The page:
Viewing Processes with the prstat command
prstat command displays information about the processes similar to that displayed by the
pgrep commands. However, a unique feature of the
prstat command is that it refreshes (updates) the output in a periodic fashion. You can determine the frequency of updates.
The prstat command has the following syntax:
prstat [<options>] [<interval> [<count>] ]
<interval> argument specifies the time lapse between two consecutive display updates, and the default is five seconds. The
<count> argument specifies how many times the display will be updated in total, and the default is infinity—that is, until the command process is terminated. Some values of
<options> for this command are described here:
- -a Display information about processes and users.
- -c Display new reports below the previous displays instead of overwriting them.
- -n <number< Display information about only the first x number of selected processes where the value of x is specified by
- -p <pidList> Display information about only those processes whose process ID is in the list specified by
- -s <key>. Sort output lines by the field specified by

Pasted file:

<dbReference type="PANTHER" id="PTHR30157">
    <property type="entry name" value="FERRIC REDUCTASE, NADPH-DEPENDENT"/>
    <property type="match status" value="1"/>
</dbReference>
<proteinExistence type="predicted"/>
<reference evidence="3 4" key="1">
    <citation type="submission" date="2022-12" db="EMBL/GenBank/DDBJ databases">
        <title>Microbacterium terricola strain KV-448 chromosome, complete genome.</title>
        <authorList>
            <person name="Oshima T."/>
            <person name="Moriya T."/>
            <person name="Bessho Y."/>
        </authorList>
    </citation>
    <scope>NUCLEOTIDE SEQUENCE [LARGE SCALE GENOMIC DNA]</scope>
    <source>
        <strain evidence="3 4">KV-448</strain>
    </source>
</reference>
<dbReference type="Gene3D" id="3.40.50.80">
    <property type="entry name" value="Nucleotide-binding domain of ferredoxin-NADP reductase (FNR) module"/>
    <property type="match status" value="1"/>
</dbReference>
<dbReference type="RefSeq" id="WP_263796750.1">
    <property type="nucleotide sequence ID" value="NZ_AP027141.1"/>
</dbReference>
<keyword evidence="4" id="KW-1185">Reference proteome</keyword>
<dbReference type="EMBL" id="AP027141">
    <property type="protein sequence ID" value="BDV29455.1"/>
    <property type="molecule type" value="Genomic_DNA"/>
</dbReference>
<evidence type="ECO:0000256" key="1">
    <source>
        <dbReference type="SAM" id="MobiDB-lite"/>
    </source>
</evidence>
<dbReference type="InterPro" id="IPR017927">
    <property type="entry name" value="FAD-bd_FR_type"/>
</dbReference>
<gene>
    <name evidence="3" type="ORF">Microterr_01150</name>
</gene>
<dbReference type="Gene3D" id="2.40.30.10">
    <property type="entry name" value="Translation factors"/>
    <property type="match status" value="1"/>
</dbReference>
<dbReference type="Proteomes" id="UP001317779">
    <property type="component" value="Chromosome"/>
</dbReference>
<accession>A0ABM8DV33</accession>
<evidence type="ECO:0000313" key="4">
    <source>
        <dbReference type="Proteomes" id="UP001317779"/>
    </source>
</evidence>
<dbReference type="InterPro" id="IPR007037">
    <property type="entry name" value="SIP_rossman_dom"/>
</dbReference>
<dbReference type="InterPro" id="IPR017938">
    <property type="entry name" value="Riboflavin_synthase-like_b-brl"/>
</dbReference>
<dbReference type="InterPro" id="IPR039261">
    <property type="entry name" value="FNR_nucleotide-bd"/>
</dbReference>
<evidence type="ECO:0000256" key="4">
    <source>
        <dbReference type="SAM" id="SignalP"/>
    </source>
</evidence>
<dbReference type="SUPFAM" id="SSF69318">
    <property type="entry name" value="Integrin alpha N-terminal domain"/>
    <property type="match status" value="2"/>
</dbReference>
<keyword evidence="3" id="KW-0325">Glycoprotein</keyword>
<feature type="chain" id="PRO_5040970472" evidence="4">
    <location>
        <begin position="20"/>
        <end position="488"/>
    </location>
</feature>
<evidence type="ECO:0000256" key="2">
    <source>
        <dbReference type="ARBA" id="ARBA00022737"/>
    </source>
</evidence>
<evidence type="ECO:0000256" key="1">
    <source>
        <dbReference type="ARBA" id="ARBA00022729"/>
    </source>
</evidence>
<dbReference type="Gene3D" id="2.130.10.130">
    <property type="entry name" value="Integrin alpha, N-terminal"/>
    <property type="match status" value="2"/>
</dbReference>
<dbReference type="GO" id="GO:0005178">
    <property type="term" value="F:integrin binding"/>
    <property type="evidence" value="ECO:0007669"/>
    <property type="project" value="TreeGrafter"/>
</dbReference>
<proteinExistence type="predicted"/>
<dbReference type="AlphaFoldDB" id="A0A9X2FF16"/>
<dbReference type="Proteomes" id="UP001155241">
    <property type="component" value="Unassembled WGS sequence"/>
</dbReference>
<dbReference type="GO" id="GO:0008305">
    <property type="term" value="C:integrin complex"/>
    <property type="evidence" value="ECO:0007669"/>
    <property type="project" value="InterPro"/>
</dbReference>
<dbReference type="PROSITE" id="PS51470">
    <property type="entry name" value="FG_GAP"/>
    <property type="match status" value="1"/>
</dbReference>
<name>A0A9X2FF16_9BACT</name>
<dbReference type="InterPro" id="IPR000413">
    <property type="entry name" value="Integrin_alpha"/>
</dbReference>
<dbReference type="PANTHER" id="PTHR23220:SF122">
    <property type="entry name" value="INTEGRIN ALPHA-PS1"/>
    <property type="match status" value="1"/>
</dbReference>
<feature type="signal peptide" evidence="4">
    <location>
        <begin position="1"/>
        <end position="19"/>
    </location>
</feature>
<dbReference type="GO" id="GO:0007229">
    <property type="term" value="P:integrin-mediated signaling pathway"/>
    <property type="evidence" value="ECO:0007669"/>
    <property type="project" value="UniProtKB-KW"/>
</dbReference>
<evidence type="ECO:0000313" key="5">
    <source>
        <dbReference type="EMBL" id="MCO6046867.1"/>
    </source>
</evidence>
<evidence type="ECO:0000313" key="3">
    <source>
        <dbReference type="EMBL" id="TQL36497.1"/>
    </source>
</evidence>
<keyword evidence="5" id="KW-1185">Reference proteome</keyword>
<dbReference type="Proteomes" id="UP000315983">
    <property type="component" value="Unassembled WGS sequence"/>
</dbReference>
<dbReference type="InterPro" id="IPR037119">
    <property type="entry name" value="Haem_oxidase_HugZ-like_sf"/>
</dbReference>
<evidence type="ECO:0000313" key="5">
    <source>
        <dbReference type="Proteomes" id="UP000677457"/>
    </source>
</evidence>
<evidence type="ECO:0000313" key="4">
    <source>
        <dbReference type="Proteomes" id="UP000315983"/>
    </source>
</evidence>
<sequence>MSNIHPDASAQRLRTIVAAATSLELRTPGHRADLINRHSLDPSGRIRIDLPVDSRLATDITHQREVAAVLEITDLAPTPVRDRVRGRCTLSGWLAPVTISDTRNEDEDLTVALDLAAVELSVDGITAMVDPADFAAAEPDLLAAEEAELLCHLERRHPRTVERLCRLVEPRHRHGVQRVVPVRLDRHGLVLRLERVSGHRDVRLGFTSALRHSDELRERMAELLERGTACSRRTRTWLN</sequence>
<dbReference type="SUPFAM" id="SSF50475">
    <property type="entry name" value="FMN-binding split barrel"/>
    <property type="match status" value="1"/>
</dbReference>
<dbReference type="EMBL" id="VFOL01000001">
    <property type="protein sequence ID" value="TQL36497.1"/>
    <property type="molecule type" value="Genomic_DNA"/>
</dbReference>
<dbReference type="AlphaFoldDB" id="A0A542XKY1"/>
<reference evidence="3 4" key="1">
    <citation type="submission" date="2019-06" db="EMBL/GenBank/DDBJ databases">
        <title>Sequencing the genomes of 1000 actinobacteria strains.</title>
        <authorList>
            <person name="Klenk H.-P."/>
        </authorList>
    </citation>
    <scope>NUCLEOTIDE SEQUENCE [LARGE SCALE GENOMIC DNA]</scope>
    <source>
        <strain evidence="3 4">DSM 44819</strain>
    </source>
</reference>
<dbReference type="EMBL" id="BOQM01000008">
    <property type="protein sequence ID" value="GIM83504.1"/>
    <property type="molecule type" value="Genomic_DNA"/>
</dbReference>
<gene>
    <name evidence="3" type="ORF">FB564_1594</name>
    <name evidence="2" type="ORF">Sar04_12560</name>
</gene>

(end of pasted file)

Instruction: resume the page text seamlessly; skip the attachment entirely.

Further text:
<key>in descending order. Only one key can be used as an argument. The key has five possible values:
- cpu Sort by CPU usage by the process. This is the default.
- pri Sort by the process priority.
- rss Sort by resident set size.
- size Sort by size of process image.
- time Sort by the process execution time.
- -S <key> Sort output lines by the field specified by
<key>in descending order.
- -u <euiList> Select only those processes whose effective user ID is in the list specified by
- -U <uidList> Select only those processes whose real user ID is in the list specified by
You may be wondering at this point how you are going to remember all these options for these commands. Well, note that some options are related to the properties of a process and are repeated for more than one command. Those options along with the process properties they are related to are described in the following table:
|-p||Process ID||The unique identifier for a process|
|-u||Effective user ID||The user ID whose permissions are being used by the process|
|-U||Real user ID||The user ID for the user that started the process|
|-g||Effective group ID||The group ID for the group whose group permissions are being used by the process|
|-G||Real group ID||The group ID of the group that owns the process|
To understand the difference between real and effective, suppose a user mchurchi starts a process passwd that is owned by the user root. The executable passwd has its setuid and setgid bits set—that is, its permission mode is 6555. Therefore, although mchurchi started the process passwd, it's running with privileges associated with the root. In this case, mchurchi is called the real user of this process, and root is called the effective user. Accordingly mchurchi's user ID is the real user ID for the process, and root's user ID is the effective user ID for the process.